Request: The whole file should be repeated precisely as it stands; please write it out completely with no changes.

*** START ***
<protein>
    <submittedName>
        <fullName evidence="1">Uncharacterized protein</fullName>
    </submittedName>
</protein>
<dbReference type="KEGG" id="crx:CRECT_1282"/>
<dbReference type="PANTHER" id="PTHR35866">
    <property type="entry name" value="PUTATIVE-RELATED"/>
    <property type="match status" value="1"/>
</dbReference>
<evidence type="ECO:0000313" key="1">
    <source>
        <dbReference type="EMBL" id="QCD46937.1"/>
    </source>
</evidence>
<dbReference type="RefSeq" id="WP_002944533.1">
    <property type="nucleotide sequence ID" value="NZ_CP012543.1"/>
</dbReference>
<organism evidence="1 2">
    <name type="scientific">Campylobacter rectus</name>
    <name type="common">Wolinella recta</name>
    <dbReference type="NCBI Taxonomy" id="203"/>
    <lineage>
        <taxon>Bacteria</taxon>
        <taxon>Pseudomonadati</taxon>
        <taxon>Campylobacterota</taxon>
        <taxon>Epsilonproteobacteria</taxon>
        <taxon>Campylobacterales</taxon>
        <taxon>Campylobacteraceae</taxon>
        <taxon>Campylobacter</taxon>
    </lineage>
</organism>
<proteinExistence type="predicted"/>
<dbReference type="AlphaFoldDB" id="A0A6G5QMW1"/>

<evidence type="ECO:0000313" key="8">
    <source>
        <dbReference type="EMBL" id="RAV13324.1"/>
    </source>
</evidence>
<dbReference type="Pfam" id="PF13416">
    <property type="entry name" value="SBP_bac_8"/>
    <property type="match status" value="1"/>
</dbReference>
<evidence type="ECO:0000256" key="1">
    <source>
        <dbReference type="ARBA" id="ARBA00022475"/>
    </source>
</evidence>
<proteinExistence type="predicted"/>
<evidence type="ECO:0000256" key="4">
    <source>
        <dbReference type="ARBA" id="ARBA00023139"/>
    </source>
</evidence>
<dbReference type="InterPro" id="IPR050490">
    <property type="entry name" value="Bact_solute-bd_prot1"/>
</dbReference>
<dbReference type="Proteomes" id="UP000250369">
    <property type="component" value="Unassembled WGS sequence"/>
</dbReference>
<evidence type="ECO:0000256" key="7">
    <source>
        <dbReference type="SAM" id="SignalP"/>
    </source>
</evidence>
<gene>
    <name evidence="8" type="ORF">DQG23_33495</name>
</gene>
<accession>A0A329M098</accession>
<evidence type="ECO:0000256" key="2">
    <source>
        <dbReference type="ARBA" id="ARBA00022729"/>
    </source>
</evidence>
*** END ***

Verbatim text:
<protein>
    <submittedName>
        <fullName evidence="1">Uncharacterized protein</fullName>
    </submittedName>
</protein>
<dbReference type="KEGG" id="crx:CRECT_1282"/>
<dbReference type="PANTHER" id="PTHR35866">
    <property type="entry name" value="PUTATIVE-RELATED"/>
    <property type="match status" value="1"/>
</dbReference>
<evidence type="ECO:0000313" key="1">
    <source>
        <dbReference type="EMBL" id="QCD46937.1"/>
    </source>
</evidence>
<dbReference type="RefSeq" id="WP_002944533.1">
    <property type="nucleotide sequence ID" value="NZ_CP012543.1"/>
</dbReference>
<organism evidence="1 2">
    <name type="scientific">Campylobacter rectus</name>
    <name type="common">Wolinella recta</name>
    <dbReference type="NCBI Taxonomy" id="203"/>
    <lineage>
        <taxon>Bacteria</taxon>
        <taxon>Pseudomonadati</taxon>
        <taxon>Campylobacterota</taxon>
        <taxon>Epsilonproteobacteria</taxon>
        <taxon>Campylobacterales</taxon>
        <taxon>Campylobacteraceae</taxon>
        <taxon>Campylobacter</taxon>
    </lineage>
</organism>
<proteinExistence type="predicted"/>
<dbReference type="AlphaFoldDB" id="A0A6G5QMW1"/>

<evidence type="ECO:0000313" key="8">
    <source>
        <dbReference type="EMBL" id="RAV13324.1"/>
    </source>
</evidence>
<dbReference type="Pfam" id="PF13416">
    <property type="entry name" value="SBP_bac_8"/>
    <property type="match status" value="1"/>
</dbReference>
<evidence type="ECO:0000256" key="1">
    <source>
        <dbReference type="ARBA" id="ARBA00022475"/>
    </source>
</evidence>
<proteinExistence type="predicted"/>
<evidence type="ECO:0000256" key="4">
    <source>
        <dbReference type="ARBA" id="ARBA00023139"/>
    </source>
</evidence>
<dbReference type="InterPro" id="IPR050490">
    <property type="entry name" value="Bact_solute-bd_prot1"/>
</dbReference>
<dbReference type="Proteomes" id="UP000250369">
    <property type="component" value="Unassembled WGS sequence"/>
</dbReference>
<evidence type="ECO:0000256" key="7">
    <source>
        <dbReference type="SAM" id="SignalP"/>
    </source>
</evidence>
<gene>
    <name evidence="8" type="ORF">DQG23_33495</name>
</gene>
<accession>A0A329M098</accession>
<evidence type="ECO:0000256" key="2">
    <source>
        <dbReference type="ARBA" id="ARBA00022729"/>
    </source>
</evidence>